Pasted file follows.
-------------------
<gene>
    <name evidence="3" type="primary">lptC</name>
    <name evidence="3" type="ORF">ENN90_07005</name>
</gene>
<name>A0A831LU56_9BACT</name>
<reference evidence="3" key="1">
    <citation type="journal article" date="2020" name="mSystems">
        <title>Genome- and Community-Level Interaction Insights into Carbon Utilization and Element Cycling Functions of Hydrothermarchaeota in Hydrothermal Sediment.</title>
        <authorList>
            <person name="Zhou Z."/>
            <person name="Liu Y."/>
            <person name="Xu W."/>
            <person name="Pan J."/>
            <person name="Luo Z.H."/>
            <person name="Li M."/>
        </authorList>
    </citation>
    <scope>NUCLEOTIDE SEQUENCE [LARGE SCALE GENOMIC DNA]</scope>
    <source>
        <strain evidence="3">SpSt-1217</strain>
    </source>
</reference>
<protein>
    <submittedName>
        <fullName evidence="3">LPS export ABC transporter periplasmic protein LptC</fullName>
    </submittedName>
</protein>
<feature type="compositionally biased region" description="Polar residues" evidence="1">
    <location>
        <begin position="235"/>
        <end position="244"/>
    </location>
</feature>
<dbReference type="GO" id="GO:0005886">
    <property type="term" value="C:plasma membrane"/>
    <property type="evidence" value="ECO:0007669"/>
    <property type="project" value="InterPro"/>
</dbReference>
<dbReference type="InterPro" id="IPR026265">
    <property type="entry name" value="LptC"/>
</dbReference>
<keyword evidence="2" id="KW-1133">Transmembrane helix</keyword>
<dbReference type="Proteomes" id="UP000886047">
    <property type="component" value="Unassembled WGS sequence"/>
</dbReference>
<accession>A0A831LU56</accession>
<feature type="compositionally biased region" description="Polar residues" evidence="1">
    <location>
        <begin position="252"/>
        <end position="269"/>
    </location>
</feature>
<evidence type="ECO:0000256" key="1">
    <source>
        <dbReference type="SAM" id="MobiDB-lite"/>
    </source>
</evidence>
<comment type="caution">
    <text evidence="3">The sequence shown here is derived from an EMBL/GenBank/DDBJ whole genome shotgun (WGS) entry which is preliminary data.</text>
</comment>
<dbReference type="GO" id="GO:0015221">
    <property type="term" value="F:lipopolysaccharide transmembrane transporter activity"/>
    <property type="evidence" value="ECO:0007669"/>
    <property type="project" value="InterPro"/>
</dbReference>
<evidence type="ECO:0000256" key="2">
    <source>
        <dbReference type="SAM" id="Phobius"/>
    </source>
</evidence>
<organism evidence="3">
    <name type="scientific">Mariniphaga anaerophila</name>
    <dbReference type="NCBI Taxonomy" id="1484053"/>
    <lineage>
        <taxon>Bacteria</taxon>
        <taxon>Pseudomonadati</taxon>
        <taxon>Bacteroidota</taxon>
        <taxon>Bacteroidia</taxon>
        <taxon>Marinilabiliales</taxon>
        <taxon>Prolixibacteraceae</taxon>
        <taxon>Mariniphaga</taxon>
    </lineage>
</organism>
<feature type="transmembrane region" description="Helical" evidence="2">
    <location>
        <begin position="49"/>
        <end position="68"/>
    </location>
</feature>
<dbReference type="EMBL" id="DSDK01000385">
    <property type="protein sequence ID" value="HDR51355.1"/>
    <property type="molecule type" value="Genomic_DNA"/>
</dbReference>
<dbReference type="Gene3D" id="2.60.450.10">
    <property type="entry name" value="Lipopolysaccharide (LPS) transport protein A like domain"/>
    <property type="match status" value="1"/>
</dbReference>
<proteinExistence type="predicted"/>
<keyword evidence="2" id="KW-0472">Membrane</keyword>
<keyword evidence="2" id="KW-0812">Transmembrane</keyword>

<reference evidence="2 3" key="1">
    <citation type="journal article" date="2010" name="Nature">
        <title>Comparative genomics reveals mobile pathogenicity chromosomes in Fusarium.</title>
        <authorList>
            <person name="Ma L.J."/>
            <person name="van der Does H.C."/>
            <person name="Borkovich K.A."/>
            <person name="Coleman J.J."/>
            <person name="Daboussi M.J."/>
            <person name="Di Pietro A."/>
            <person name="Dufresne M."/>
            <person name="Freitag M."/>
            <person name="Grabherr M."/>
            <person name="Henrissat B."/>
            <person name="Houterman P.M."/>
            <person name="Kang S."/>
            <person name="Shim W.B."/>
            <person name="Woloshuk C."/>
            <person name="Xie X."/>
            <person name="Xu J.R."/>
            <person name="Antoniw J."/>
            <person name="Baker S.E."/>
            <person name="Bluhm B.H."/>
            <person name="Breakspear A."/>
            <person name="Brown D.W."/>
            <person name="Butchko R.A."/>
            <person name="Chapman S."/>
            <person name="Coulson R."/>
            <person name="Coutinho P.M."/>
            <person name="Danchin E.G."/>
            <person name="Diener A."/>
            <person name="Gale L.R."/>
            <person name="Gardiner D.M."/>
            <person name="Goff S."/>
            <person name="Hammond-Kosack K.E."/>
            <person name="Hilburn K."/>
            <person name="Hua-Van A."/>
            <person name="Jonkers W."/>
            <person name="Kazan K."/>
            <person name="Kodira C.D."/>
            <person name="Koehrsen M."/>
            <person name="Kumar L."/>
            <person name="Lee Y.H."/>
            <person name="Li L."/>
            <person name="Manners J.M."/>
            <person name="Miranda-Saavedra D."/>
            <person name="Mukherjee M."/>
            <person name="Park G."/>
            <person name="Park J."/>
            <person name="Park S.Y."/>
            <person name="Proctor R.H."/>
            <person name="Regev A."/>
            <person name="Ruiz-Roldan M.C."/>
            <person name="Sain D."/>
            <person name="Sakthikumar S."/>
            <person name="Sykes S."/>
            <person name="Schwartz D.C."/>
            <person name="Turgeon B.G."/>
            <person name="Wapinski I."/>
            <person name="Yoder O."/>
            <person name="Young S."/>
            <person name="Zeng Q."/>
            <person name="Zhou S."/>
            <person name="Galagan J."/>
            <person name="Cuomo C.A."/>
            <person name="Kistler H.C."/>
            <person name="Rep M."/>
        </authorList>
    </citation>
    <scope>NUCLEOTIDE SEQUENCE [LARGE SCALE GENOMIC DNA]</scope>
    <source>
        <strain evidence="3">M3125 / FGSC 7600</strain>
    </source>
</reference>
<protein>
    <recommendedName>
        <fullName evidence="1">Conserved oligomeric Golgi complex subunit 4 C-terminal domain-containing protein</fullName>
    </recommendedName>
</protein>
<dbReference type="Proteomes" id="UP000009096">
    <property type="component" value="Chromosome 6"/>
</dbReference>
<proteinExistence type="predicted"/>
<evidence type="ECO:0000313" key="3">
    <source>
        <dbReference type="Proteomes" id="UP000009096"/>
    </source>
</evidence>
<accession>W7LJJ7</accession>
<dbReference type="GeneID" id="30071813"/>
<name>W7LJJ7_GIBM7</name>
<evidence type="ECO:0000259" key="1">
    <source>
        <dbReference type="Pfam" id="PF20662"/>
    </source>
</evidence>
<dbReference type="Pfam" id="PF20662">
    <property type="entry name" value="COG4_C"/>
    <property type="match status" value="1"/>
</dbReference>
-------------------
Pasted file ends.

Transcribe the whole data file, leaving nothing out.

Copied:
<gene>
    <name evidence="3" type="primary">lptC</name>
    <name evidence="3" type="ORF">ENN90_07005</name>
</gene>
<name>A0A831LU56_9BACT</name>
<reference evidence="3" key="1">
    <citation type="journal article" date="2020" name="mSystems">
        <title>Genome- and Community-Level Interaction Insights into Carbon Utilization and Element Cycling Functions of Hydrothermarchaeota in Hydrothermal Sediment.</title>
        <authorList>
            <person name="Zhou Z."/>
            <person name="Liu Y."/>
            <person name="Xu W."/>
            <person name="Pan J."/>
            <person name="Luo Z.H."/>
            <person name="Li M."/>
        </authorList>
    </citation>
    <scope>NUCLEOTIDE SEQUENCE [LARGE SCALE GENOMIC DNA]</scope>
    <source>
        <strain evidence="3">SpSt-1217</strain>
    </source>
</reference>
<protein>
    <submittedName>
        <fullName evidence="3">LPS export ABC transporter periplasmic protein LptC</fullName>
    </submittedName>
</protein>
<feature type="compositionally biased region" description="Polar residues" evidence="1">
    <location>
        <begin position="235"/>
        <end position="244"/>
    </location>
</feature>
<dbReference type="GO" id="GO:0005886">
    <property type="term" value="C:plasma membrane"/>
    <property type="evidence" value="ECO:0007669"/>
    <property type="project" value="InterPro"/>
</dbReference>
<dbReference type="InterPro" id="IPR026265">
    <property type="entry name" value="LptC"/>
</dbReference>
<keyword evidence="2" id="KW-1133">Transmembrane helix</keyword>
<dbReference type="Proteomes" id="UP000886047">
    <property type="component" value="Unassembled WGS sequence"/>
</dbReference>
<accession>A0A831LU56</accession>
<feature type="compositionally biased region" description="Polar residues" evidence="1">
    <location>
        <begin position="252"/>
        <end position="269"/>
    </location>
</feature>
<evidence type="ECO:0000256" key="1">
    <source>
        <dbReference type="SAM" id="MobiDB-lite"/>
    </source>
</evidence>
<comment type="caution">
    <text evidence="3">The sequence shown here is derived from an EMBL/GenBank/DDBJ whole genome shotgun (WGS) entry which is preliminary data.</text>
</comment>
<dbReference type="GO" id="GO:0015221">
    <property type="term" value="F:lipopolysaccharide transmembrane transporter activity"/>
    <property type="evidence" value="ECO:0007669"/>
    <property type="project" value="InterPro"/>
</dbReference>
<evidence type="ECO:0000256" key="2">
    <source>
        <dbReference type="SAM" id="Phobius"/>
    </source>
</evidence>
<organism evidence="3">
    <name type="scientific">Mariniphaga anaerophila</name>
    <dbReference type="NCBI Taxonomy" id="1484053"/>
    <lineage>
        <taxon>Bacteria</taxon>
        <taxon>Pseudomonadati</taxon>
        <taxon>Bacteroidota</taxon>
        <taxon>Bacteroidia</taxon>
        <taxon>Marinilabiliales</taxon>
        <taxon>Prolixibacteraceae</taxon>
        <taxon>Mariniphaga</taxon>
    </lineage>
</organism>
<feature type="transmembrane region" description="Helical" evidence="2">
    <location>
        <begin position="49"/>
        <end position="68"/>
    </location>
</feature>
<dbReference type="EMBL" id="DSDK01000385">
    <property type="protein sequence ID" value="HDR51355.1"/>
    <property type="molecule type" value="Genomic_DNA"/>
</dbReference>
<dbReference type="Gene3D" id="2.60.450.10">
    <property type="entry name" value="Lipopolysaccharide (LPS) transport protein A like domain"/>
    <property type="match status" value="1"/>
</dbReference>
<proteinExistence type="predicted"/>
<keyword evidence="2" id="KW-0472">Membrane</keyword>
<keyword evidence="2" id="KW-0812">Transmembrane</keyword>

<reference evidence="2 3" key="1">
    <citation type="journal article" date="2010" name="Nature">
        <title>Comparative genomics reveals mobile pathogenicity chromosomes in Fusarium.</title>
        <authorList>
            <person name="Ma L.J."/>
            <person name="van der Does H.C."/>
            <person name="Borkovich K.A."/>
            <person name="Coleman J.J."/>
            <person name="Daboussi M.J."/>
            <person name="Di Pietro A."/>
            <person name="Dufresne M."/>
            <person name="Freitag M."/>
            <person name="Grabherr M."/>
            <person name="Henrissat B."/>
            <person name="Houterman P.M."/>
            <person name="Kang S."/>
            <person name="Shim W.B."/>
            <person name="Woloshuk C."/>
            <person name="Xie X."/>
            <person name="Xu J.R."/>
            <person name="Antoniw J."/>
            <person name="Baker S.E."/>
            <person name="Bluhm B.H."/>
            <person name="Breakspear A."/>
            <person name="Brown D.W."/>
            <person name="Butchko R.A."/>
            <person name="Chapman S."/>
            <person name="Coulson R."/>
            <person name="Coutinho P.M."/>
            <person name="Danchin E.G."/>
            <person name="Diener A."/>
            <person name="Gale L.R."/>
            <person name="Gardiner D.M."/>
            <person name="Goff S."/>
            <person name="Hammond-Kosack K.E."/>
            <person name="Hilburn K."/>
            <person name="Hua-Van A."/>
            <person name="Jonkers W."/>
            <person name="Kazan K."/>
            <person name="Kodira C.D."/>
            <person name="Koehrsen M."/>
            <person name="Kumar L."/>
            <person name="Lee Y.H."/>
            <person name="Li L."/>
            <person name="Manners J.M."/>
            <person name="Miranda-Saavedra D."/>
            <person name="Mukherjee M."/>
            <person name="Park G."/>
            <person name="Park J."/>
            <person name="Park S.Y."/>
            <person name="Proctor R.H."/>
            <person name="Regev A."/>
            <person name="Ruiz-Roldan M.C."/>
            <person name="Sain D."/>
            <person name="Sakthikumar S."/>
            <person name="Sykes S."/>
            <person name="Schwartz D.C."/>
            <person name="Turgeon B.G."/>
            <person name="Wapinski I."/>
            <person name="Yoder O."/>
            <person name="Young S."/>
            <person name="Zeng Q."/>
            <person name="Zhou S."/>
            <person name="Galagan J."/>
            <person name="Cuomo C.A."/>
            <person name="Kistler H.C."/>
            <person name="Rep M."/>
        </authorList>
    </citation>
    <scope>NUCLEOTIDE SEQUENCE [LARGE SCALE GENOMIC DNA]</scope>
    <source>
        <strain evidence="3">M3125 / FGSC 7600</strain>
    </source>
</reference>
<protein>
    <recommendedName>
        <fullName evidence="1">Conserved oligomeric Golgi complex subunit 4 C-terminal domain-containing protein</fullName>
    </recommendedName>
</protein>
<dbReference type="Proteomes" id="UP000009096">
    <property type="component" value="Chromosome 6"/>
</dbReference>
<proteinExistence type="predicted"/>
<evidence type="ECO:0000313" key="3">
    <source>
        <dbReference type="Proteomes" id="UP000009096"/>
    </source>
</evidence>
<accession>W7LJJ7</accession>
<dbReference type="GeneID" id="30071813"/>
<name>W7LJJ7_GIBM7</name>
<evidence type="ECO:0000259" key="1">
    <source>
        <dbReference type="Pfam" id="PF20662"/>
    </source>
</evidence>
<dbReference type="Pfam" id="PF20662">
    <property type="entry name" value="COG4_C"/>
    <property type="match status" value="1"/>
</dbReference>